that needed to be cleared, in order to give more space to the plants that were supposed to be there.  So it was ‘all hands on deck’, removing them. 


Being careful to remove just the things that were not supposed to be there.  After all, we want to be able to harvest our strawberries and our cabbages…..


as well as pick the odd bunch of Sweet Williams and even sweeter lavender.   Mmmm!

pregny garden3

28 May 2009

Make like a ‘real’ landscape artist

As if it wasn’t enough to go on one expedition, there we were, planning a second; on the same day!  I told you it was a lovely day, didn’t I? 

Break time saw a flurry of teacherly activity; a hustle and bustle of preparation; two sizes of paintbrush, fine-tipped and fat (check).  Clipboards (check).  Special (expensive) watercolour paper (check).  Freshly-cleaned tins of watercolour paints.  Paper towels.  Bottles of water and colourful plastic cups (check, check and check).

And shortly after the cowbells (bells not unlike this one) rang…..


to signal the end of break and the return of the hordes, off we set again, incidentally in the same northerly direction as we had an hour or so earlier.  However, we ignored the next turning to the left and instead walked right past the fortified building (also on our left) and on towards the beautiful grounds of Chateau de Penthes, for this was to be where we would search for a landscape worthy of our closer attention.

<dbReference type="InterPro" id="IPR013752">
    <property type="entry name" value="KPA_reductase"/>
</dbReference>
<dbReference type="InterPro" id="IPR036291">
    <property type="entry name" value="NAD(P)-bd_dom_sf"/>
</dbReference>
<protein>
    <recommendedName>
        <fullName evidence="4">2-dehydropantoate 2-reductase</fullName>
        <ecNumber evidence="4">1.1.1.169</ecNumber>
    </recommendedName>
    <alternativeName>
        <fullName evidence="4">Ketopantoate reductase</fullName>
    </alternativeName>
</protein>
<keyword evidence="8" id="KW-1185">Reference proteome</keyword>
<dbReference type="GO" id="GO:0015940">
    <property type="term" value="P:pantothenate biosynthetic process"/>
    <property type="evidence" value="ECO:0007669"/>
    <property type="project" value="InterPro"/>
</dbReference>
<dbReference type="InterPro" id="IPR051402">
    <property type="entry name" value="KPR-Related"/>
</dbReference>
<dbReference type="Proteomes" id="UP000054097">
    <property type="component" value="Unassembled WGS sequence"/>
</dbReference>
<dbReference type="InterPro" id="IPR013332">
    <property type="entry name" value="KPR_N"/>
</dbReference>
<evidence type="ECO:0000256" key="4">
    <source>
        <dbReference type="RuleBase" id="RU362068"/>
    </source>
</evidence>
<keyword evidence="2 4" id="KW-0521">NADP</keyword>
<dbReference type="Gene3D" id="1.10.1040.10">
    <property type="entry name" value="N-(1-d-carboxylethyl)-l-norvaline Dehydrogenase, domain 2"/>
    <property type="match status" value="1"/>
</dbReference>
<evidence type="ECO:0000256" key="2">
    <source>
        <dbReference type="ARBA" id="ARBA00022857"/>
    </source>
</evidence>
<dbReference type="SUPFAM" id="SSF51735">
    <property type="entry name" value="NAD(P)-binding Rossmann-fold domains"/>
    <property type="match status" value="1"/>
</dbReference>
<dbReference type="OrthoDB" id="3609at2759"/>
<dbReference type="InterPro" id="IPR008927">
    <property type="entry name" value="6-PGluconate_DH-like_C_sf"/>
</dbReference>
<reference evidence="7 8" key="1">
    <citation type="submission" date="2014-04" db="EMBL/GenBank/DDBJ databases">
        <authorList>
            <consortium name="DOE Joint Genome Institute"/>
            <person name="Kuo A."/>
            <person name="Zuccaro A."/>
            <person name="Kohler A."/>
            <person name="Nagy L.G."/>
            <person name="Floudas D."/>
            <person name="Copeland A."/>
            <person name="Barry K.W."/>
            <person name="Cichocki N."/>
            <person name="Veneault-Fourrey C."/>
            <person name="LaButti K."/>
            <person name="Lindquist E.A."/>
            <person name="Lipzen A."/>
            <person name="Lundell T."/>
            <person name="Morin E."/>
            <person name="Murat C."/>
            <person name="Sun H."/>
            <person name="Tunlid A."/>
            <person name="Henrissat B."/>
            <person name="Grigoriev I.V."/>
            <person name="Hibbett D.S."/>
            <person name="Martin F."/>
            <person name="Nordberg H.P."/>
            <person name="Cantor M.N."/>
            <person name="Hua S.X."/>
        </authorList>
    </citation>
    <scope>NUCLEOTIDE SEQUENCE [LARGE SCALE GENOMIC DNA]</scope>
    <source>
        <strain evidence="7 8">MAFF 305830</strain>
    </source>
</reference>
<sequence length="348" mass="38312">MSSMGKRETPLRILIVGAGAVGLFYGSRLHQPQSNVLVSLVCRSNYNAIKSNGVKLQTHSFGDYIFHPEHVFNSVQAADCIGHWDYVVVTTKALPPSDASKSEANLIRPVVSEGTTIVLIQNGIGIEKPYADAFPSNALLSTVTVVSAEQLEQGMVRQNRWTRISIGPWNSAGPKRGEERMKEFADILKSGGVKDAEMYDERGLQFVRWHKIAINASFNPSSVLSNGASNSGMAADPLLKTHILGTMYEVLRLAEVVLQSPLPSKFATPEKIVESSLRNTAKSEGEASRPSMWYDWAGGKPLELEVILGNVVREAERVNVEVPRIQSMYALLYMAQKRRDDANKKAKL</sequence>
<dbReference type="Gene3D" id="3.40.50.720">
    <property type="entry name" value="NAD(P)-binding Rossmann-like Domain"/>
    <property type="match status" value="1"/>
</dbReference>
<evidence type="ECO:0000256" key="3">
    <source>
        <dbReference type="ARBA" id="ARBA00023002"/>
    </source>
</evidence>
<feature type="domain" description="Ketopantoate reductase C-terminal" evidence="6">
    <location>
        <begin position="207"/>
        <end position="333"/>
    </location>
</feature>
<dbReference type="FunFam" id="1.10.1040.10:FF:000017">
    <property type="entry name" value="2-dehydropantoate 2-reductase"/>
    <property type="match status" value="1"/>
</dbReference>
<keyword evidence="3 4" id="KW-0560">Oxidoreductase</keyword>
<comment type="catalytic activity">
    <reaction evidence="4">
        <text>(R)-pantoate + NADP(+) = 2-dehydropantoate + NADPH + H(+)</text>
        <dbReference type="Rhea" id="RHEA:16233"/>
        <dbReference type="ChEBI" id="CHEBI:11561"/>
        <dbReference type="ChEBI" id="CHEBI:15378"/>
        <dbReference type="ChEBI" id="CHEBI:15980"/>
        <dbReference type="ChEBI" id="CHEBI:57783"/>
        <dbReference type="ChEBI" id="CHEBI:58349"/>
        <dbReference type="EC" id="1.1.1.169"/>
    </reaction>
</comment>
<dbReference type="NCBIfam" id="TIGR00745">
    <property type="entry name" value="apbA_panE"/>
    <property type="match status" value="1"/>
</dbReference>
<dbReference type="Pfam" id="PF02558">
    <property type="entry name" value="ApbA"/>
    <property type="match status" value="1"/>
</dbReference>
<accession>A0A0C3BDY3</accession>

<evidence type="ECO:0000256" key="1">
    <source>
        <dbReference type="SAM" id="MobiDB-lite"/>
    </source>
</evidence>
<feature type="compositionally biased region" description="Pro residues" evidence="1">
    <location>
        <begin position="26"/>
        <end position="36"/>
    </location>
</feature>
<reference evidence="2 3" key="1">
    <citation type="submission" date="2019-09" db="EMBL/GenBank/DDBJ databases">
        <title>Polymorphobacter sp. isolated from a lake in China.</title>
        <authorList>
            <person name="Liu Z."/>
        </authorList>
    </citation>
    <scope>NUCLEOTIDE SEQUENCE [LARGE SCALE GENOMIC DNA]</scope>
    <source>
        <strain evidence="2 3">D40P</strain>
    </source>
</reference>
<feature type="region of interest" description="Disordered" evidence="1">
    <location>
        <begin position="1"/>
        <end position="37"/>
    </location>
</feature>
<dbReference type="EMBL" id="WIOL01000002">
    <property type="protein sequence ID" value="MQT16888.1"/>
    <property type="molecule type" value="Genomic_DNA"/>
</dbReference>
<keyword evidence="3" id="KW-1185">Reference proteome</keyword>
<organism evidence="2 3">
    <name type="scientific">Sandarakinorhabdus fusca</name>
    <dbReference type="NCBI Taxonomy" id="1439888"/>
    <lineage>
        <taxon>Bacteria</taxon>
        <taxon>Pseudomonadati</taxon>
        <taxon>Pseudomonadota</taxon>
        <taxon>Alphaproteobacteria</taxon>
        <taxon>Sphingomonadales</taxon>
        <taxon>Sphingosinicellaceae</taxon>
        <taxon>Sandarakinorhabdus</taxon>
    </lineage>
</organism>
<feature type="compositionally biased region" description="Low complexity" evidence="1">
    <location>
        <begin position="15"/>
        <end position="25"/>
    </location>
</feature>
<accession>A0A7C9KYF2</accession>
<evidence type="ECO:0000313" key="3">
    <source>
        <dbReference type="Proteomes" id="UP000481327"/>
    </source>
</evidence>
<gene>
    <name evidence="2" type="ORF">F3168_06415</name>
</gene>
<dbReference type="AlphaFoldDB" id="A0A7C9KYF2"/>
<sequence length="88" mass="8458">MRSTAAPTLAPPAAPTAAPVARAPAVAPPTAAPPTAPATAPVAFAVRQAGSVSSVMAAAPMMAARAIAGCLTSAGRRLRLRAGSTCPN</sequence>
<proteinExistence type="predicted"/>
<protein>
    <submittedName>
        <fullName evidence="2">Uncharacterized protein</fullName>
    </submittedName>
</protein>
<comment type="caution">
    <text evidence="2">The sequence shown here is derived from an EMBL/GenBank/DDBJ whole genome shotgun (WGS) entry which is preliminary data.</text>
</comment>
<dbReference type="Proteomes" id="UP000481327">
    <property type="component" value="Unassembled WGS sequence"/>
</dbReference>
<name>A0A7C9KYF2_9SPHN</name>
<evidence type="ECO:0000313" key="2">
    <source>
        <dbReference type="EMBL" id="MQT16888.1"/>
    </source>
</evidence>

The perfect spot (and pose!) having been chosen…..


water was poured into cups…..


and this and other equipment distributed.


Fat brushes were used to wash the special (expensive) watercolour paper with water.  Fine-tipped paintbrushes were swirled in water and then dipped into chosen colours.  Paper towels were put to use to dab off excess wet (and to mop the odd spill).

Before our eyes…..


landscapes took shape.


Colours were scrutinised…..